Seeds left by tidbits of history frequently germinate into story ideas. I love to find an obscure fact, nurture it and watch it grow. Today’s blog is an example of such seedling.
Do you know what the worst maritime disaster in U.S. history is? If you answer the Titanic, you’re wrong. It was the sinking of the state of the art steamboat The Sultana on April 27, 1865. Few people know this because it was forced to the back pages of newspapers, buried in history by the assassination of President Abraham Lincoln.
Vicksburg had turned into a great repatriation center, and on April 24th, 1865, some 2,134 Union soldiers hitched a ride on The Sultana when it docked. Jubilance abounded. Peace was at hand. The war was over, but it had left its nasty mark on ruined levees and dikes. The Mississippi stood at flood stage with foaming water reaching over the banks. Two days later, near Memphis, 1,800 lost their lives on the mighty Mississippi.
A typical side-wheeler, The Sultana was legally registered to carry 376 passengers, but she carried six times that number at the time of the disaster. Aboard were 2,300 men, women, and children, including weary Union soldiers who had survived the ravages of war and the horrors of prison life and were looking forward to reuniting with their families.
Of interest, The Sultana had been contracted by the U.S. government to transport former POW’s back home to the north and received $5 per man. Due to the bribery of army officers and the extreme desire of the former POWs to get home, corruption ensued with the ship captains giving a kickback of $1.15 to the army officers in charge if they filled the boats with soldiers. Not unlike Andersonville Prison, men were packed in so tightly they could barely find a place to stand, much less enough room to sleep. The exact number will never be known because at some point the army officers stopped logging in soldiers, simply allowing them to board.
In the wee hours of April 27th, an explosion in the ship’s boilers blew into a ball of flames, sending scalding steam, shrapnel and a shower of flaming coals into the night. Fire raged for 20 minutes until the boat sank. Men floated on debris. Many who couldn’t swim or were too weak from being imprisioned to try, drowned in the cold black water. Some were trapped beneath debris and couldn’t escape the fire. With dawn, came the scene of badly burned and unclothed passengers dotting the shores of the Mississippi, both dead and alive. Bodies of some victims were found for months downriver, while others were never recovered. Once enemies, the people of Memphis took the injured victims to heart and forged bonds because of the tragedy.
History held for years that the explosion was simply malfunction of a poorly repaired boiler; however, some historians contradict the premise. There was an official inquiry; yet no in-depth investigation. One theory: While the ship docked at Memphis it took on coal. A relentless boat-burner, Robert Louden, made a deathbed confession that he sabotaged The Sultana with a coal torpedo. Louden had both motive and opportunity to attack the boat, plus he was friends with Thomas Edgeworth Courtenay, the inventor of the coal torpedo. A coal torpedo was easily made from a hollow iron casing filled with explosives covered in coal oil and dust, making it look like any other lump of coal to the naked eye. The bomb was widely used during the Civil War. Unbeknownst to anyone, when shoveled into the firebox, the explosion would have damaged the boiler, rendering the engines inoperable. Consequently, the compromised boiler, under high steam pressure, would explode, scattering burning coals over the deck. A saboteur would only have to place the torpedo in the coal supply on land and never have to step foot on the targeted vessel.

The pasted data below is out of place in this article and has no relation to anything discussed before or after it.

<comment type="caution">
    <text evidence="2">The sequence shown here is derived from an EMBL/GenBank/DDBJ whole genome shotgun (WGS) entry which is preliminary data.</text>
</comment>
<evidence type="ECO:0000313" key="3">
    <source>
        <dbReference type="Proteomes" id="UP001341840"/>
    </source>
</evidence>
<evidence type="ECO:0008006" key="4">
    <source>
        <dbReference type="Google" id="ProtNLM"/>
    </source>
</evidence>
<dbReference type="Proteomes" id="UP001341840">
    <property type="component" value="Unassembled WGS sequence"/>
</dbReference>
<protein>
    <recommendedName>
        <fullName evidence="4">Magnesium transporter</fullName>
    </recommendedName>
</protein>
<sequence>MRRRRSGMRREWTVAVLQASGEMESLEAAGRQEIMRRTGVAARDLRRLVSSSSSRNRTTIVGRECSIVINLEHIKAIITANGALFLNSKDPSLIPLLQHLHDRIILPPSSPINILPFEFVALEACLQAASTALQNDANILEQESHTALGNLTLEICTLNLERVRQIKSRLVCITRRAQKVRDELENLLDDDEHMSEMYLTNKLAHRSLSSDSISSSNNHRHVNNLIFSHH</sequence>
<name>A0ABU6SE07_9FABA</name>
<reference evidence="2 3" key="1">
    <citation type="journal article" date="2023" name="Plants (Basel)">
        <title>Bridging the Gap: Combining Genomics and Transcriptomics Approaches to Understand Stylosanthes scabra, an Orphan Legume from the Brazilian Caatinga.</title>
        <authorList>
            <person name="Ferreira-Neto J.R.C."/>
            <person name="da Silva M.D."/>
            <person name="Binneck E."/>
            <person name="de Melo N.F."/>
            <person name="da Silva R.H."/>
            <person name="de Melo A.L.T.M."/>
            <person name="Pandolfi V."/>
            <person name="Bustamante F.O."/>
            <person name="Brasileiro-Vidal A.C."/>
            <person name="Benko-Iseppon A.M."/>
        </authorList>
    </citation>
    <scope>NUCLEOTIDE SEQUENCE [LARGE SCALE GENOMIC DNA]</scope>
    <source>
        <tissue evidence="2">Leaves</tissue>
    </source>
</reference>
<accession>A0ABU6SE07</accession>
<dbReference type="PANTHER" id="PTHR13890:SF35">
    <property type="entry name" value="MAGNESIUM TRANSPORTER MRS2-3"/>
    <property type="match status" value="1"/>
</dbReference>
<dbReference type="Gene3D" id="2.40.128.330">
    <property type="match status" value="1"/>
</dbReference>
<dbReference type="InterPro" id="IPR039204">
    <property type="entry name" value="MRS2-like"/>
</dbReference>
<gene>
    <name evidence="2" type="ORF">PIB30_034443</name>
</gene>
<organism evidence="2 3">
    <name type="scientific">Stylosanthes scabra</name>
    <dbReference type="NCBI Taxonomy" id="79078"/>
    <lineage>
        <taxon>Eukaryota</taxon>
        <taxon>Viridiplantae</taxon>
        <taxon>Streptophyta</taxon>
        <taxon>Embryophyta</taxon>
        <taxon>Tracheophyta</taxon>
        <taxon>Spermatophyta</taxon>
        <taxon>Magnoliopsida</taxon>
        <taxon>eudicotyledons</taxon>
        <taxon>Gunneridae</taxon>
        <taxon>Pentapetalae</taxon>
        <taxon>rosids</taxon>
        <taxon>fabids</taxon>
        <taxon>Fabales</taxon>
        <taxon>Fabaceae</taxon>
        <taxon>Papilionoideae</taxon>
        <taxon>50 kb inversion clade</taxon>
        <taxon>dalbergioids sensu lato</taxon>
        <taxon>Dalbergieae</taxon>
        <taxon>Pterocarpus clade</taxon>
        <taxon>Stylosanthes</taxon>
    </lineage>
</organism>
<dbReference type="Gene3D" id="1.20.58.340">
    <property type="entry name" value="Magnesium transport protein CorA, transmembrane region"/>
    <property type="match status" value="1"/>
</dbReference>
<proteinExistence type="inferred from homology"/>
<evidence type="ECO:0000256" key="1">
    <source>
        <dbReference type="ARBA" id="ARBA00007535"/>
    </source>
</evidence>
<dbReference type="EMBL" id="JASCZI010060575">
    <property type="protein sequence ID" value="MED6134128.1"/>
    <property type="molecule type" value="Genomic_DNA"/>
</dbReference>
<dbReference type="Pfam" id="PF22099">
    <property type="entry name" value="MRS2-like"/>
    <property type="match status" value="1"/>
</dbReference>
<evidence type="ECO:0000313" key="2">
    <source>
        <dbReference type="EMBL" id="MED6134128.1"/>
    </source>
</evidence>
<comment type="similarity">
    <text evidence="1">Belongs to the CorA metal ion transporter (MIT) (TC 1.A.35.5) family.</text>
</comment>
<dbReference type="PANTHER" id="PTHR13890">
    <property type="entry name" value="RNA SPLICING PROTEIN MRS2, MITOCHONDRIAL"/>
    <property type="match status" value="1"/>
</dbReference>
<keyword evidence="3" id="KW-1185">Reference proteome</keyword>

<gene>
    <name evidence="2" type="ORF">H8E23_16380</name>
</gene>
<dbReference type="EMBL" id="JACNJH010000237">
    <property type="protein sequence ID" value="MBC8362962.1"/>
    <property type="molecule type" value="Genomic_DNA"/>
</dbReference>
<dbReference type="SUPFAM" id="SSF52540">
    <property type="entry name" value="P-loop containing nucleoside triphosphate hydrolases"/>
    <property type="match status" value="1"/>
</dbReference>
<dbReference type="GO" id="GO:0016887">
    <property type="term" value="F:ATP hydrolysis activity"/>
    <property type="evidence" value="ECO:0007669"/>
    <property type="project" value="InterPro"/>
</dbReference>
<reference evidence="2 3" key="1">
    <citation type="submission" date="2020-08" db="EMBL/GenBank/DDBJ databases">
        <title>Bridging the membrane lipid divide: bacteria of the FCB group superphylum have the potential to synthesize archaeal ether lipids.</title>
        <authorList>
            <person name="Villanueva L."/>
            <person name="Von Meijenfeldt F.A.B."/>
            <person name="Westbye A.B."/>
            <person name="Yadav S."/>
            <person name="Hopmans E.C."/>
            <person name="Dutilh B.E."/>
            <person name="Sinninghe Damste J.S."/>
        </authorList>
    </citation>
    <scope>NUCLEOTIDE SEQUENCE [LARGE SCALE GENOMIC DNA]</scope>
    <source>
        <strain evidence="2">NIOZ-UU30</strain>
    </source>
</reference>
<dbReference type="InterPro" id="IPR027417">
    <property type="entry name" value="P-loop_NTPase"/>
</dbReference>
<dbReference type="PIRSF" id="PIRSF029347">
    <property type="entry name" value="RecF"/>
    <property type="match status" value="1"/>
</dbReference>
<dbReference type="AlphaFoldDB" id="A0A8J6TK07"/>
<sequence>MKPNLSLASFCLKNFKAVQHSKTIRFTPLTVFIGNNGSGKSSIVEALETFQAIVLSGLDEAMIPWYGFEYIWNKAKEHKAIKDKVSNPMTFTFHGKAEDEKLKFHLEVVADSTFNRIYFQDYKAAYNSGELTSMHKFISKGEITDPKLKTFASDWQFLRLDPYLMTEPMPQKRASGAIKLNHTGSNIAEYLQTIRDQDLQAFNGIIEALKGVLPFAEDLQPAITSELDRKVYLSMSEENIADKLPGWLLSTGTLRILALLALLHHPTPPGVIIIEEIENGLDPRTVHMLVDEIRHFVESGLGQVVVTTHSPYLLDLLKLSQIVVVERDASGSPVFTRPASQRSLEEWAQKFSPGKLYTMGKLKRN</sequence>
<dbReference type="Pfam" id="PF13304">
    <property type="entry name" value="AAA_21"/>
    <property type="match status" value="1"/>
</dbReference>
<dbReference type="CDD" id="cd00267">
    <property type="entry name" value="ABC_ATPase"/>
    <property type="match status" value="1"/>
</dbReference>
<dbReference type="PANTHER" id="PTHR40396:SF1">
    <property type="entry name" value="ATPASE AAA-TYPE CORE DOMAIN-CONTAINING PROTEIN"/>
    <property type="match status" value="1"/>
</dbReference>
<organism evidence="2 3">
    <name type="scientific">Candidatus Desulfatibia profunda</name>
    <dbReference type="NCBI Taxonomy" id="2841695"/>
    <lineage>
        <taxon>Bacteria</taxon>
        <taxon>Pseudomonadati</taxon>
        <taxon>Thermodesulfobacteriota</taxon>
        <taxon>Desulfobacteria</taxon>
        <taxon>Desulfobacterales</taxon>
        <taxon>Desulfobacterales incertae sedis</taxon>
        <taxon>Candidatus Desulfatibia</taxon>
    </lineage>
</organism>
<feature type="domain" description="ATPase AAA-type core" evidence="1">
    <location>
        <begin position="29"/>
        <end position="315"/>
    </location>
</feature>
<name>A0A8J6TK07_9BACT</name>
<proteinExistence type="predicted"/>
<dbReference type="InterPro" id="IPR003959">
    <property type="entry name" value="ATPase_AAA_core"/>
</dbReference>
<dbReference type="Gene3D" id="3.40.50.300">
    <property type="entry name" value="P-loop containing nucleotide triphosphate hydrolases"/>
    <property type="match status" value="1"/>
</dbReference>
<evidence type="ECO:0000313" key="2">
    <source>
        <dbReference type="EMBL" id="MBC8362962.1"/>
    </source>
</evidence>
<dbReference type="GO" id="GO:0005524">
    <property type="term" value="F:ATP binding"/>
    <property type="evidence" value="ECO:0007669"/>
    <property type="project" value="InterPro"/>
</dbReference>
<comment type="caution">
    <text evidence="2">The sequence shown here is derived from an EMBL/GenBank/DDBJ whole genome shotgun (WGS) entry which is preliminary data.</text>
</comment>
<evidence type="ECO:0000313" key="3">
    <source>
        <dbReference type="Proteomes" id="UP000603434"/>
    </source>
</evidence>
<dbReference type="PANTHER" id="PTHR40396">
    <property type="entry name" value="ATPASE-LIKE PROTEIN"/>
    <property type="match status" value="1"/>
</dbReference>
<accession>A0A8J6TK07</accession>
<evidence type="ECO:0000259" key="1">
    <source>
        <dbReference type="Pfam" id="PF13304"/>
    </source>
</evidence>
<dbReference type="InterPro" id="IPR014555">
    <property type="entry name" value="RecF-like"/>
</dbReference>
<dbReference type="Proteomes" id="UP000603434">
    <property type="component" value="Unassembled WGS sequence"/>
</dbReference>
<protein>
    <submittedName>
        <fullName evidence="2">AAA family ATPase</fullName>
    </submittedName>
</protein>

Louden’s claim was supported by a piece of artillery shell in the wreckage. Eyewitnesses confirmed that the explosion of the boiler was secondary to the explosion of the coal box due to flaming coals that rained down on the deck. Louden’s confession is controversial at best and many books have been written on the theories. Historians are divided on whether the explosion was an accident or sabotage.
Ironically, in Memphis some healthy soldiers were saved because they debarked to help unload the hogsheads of sugar in order to earn a tad of money. Excited to be free, many wandered off to see the sights and missed their ride up the Mississippi. They lived to tell stories of the ill-fated Sultana. One can’t help but wonder what this handful of shore-going soldiers who missed their boat at Memphis thought afterwards.
Like these survivors, has a last minute change of plans made a difference in your life? Or maybe led to an opportunity?
To one lucky winner I will give them an autographed copy of either “The Troubled Texan” or “The Tycoon and the Texan”. If you prefer, I can send you an autographed copy of one of the six anthologies written by Sister Filly, Linda Broday; Jodi Thomas, the late DeWanna Pace, and me!